Wednesday, April 16, 2014
It used to be a simple division of labor. Schools taught the basics and employers trained their workers. But like many aspects of our economy, things aren't so simple.
Michael Dubyak, president and CEO of South Portland based WEX Inc., chairs Educate Maine, a business led non-profit that works to make sure more Maine kids go further in school, especially in technical fields.
Shawn Patrick Ouellette/Staff Photographer
That's why we applaud business leaders like Michael Dubyak, president and CEO of South Portland based WEX Inc., who have been willing to get involved with education in ways that we have not seen in the past.
Instead of standing on the sidelines and criticizing schools and universities for what they are doing, Dubyak chairs Educate Maine, a business led non-profit that works to make sure more Maine kids go further in school, especially in technical fields.
Dubyak outlined the role for business leaders in a speech to the Portland Regional Chambers of Commerce Breakfast Wednesday. Businesses like his cannot find enough qualified candidates to fill good paying technical jobs in Maine and many parts of the country.
Dubyak says he uses contractors from out-of-state for some IT jobs because they can get work done that needs to be done.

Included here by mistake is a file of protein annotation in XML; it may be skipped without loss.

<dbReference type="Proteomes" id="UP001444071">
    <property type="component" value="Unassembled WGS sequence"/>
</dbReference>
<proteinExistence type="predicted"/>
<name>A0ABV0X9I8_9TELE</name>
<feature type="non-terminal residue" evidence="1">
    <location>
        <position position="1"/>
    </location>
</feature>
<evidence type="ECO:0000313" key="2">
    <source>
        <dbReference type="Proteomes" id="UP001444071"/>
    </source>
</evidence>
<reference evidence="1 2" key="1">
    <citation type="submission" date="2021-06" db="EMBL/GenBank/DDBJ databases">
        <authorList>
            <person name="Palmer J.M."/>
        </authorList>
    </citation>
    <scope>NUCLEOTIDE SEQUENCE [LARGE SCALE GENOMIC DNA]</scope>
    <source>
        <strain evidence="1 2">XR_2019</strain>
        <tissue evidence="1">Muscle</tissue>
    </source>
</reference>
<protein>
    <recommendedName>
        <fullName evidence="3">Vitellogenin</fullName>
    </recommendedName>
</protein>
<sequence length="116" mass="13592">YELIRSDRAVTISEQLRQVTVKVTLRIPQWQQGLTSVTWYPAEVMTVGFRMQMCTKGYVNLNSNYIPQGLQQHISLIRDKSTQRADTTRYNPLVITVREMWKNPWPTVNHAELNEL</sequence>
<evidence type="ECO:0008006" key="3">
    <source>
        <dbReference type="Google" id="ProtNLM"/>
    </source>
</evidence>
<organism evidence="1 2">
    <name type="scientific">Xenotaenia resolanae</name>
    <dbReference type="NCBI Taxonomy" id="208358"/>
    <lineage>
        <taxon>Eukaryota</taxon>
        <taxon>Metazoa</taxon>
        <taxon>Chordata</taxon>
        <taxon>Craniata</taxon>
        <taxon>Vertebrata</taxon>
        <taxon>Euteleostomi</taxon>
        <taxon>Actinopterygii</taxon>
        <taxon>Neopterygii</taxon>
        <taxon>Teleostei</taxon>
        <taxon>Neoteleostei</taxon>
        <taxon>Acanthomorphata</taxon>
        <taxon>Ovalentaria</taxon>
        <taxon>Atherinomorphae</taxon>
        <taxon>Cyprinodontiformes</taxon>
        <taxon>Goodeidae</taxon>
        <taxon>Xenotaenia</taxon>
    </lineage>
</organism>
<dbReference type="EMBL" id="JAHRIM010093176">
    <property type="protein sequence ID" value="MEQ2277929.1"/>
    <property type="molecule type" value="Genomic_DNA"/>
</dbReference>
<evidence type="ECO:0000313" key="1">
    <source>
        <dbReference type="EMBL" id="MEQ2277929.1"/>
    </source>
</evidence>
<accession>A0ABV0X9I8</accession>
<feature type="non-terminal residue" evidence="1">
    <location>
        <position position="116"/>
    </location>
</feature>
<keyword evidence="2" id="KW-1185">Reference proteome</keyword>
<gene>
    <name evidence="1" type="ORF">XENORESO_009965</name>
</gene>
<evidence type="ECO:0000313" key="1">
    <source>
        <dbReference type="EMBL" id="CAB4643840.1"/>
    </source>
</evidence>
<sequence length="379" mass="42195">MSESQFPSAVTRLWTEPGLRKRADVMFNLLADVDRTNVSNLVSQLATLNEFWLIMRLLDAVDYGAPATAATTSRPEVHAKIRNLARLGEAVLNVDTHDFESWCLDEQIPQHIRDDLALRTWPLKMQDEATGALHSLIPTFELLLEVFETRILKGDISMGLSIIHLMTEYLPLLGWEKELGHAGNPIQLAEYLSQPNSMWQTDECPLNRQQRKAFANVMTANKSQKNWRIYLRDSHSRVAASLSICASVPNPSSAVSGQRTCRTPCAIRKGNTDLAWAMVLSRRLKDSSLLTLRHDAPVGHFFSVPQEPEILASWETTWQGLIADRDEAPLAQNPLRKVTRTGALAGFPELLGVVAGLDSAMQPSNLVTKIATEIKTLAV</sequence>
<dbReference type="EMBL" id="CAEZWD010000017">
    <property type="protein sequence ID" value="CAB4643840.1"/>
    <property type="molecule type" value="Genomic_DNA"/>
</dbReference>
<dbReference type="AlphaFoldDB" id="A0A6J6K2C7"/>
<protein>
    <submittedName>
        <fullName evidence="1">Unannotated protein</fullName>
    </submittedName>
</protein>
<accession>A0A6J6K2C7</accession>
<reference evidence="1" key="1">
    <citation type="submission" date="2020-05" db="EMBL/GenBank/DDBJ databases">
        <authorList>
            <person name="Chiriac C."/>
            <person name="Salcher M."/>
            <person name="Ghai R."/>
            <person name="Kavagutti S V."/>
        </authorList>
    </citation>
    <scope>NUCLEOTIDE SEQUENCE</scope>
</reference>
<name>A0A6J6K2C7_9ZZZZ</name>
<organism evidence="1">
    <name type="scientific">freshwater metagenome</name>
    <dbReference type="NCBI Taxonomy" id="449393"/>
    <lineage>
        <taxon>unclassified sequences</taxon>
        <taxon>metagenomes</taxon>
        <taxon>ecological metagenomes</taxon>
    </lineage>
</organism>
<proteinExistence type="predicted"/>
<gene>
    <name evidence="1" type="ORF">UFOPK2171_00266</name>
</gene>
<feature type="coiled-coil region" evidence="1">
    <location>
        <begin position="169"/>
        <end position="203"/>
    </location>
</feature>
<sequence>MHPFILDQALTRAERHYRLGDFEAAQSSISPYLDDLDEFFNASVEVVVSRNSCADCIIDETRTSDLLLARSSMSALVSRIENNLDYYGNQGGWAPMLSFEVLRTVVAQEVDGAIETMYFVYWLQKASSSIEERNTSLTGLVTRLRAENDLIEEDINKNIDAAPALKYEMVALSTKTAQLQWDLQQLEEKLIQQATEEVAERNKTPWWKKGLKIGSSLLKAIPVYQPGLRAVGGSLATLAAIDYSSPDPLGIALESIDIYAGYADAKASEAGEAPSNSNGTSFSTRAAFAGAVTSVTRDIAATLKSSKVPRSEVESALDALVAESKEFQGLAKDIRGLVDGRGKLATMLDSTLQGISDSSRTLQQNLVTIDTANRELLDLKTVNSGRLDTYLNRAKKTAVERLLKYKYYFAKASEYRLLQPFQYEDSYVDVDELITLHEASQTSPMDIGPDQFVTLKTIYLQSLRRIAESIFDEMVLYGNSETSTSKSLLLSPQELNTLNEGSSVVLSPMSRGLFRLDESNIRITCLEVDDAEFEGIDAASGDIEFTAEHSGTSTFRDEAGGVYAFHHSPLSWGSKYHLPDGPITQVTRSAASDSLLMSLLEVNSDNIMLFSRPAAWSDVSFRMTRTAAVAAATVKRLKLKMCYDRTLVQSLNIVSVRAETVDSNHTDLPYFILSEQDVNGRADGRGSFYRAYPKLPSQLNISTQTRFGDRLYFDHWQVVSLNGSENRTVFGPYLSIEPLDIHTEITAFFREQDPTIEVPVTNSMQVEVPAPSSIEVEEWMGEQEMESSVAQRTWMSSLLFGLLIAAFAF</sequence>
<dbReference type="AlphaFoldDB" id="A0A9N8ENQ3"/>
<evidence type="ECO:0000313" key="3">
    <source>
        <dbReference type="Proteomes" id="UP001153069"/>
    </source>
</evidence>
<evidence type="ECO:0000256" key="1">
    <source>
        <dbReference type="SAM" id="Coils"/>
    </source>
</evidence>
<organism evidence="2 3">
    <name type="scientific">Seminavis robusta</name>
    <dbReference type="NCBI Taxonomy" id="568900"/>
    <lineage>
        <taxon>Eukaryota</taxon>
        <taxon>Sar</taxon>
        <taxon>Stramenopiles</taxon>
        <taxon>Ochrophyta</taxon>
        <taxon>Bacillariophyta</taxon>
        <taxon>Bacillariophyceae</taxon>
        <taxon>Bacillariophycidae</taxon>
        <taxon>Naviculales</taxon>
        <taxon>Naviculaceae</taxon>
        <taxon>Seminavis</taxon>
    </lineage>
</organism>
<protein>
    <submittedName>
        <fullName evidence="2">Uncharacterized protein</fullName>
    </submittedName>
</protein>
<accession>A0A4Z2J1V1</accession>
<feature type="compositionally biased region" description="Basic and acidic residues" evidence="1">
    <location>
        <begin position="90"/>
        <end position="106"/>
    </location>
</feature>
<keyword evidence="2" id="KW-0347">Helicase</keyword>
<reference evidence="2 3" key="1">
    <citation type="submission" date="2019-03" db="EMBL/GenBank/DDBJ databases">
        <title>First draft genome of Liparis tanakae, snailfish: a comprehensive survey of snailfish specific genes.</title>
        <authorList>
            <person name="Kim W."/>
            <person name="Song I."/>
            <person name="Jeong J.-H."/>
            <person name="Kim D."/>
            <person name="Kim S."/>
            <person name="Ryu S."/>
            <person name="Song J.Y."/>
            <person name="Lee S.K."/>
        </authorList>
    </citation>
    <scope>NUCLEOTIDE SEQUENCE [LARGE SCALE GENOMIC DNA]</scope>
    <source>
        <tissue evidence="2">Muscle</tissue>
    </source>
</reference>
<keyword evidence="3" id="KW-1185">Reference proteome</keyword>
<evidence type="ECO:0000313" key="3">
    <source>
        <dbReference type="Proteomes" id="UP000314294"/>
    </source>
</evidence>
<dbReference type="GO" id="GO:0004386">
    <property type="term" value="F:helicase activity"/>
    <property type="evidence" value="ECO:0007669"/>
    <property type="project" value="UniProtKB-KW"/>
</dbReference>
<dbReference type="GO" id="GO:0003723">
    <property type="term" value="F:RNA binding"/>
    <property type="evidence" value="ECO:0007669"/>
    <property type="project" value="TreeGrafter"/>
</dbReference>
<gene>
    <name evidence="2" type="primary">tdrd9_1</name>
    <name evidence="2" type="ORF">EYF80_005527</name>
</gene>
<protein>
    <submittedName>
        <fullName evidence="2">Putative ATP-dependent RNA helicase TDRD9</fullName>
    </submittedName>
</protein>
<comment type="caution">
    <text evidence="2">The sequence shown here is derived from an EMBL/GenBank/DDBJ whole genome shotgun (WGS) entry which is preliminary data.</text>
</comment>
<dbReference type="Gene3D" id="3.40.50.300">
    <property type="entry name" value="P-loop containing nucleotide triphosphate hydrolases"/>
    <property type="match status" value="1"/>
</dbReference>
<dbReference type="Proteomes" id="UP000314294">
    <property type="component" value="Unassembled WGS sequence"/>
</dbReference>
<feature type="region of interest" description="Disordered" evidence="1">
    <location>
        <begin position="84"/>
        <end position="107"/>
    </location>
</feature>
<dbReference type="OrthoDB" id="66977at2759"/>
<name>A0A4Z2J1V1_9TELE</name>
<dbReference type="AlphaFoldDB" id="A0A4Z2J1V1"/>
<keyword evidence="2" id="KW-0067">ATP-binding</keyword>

The "skills gap" is a national phenomenon, not just in Maine. Some economists argue that it is a result of stagnant middle class wages over a generation. Usually, when there is a shortage of something it becomes more expensive and people are motivated to fill the need.
But, at least in Maine, this is not just a wage scale problem.
The vacant tech jobs already pay more than the other jobs and that would be incentive enough to motivate Maine students if they knew what would be available to them when they were done with school.
It's up to businesses to communicate with students at all levels about the kinds of jobs that might be available, especially since those jobs might not have even existed when their parents, teachers and other significant adults in their lives were in school.
Dubyak has the right idea, calling on business leaders to get involved by offering paid internships and other forms of outreach. They can also help by making school more affordable with scholarships.
And they can speak up about Maine's education system, not only pointing out where it needs to improve but also calling attention to the things that are being done right. Maine schools have received unfair criticism from no less an expert than Gov. LePage, which could have a chilling effect on businesses and workers who think about moving here. The program envisioned by Dubyak and others could be a national model and bring some positive attention to our state.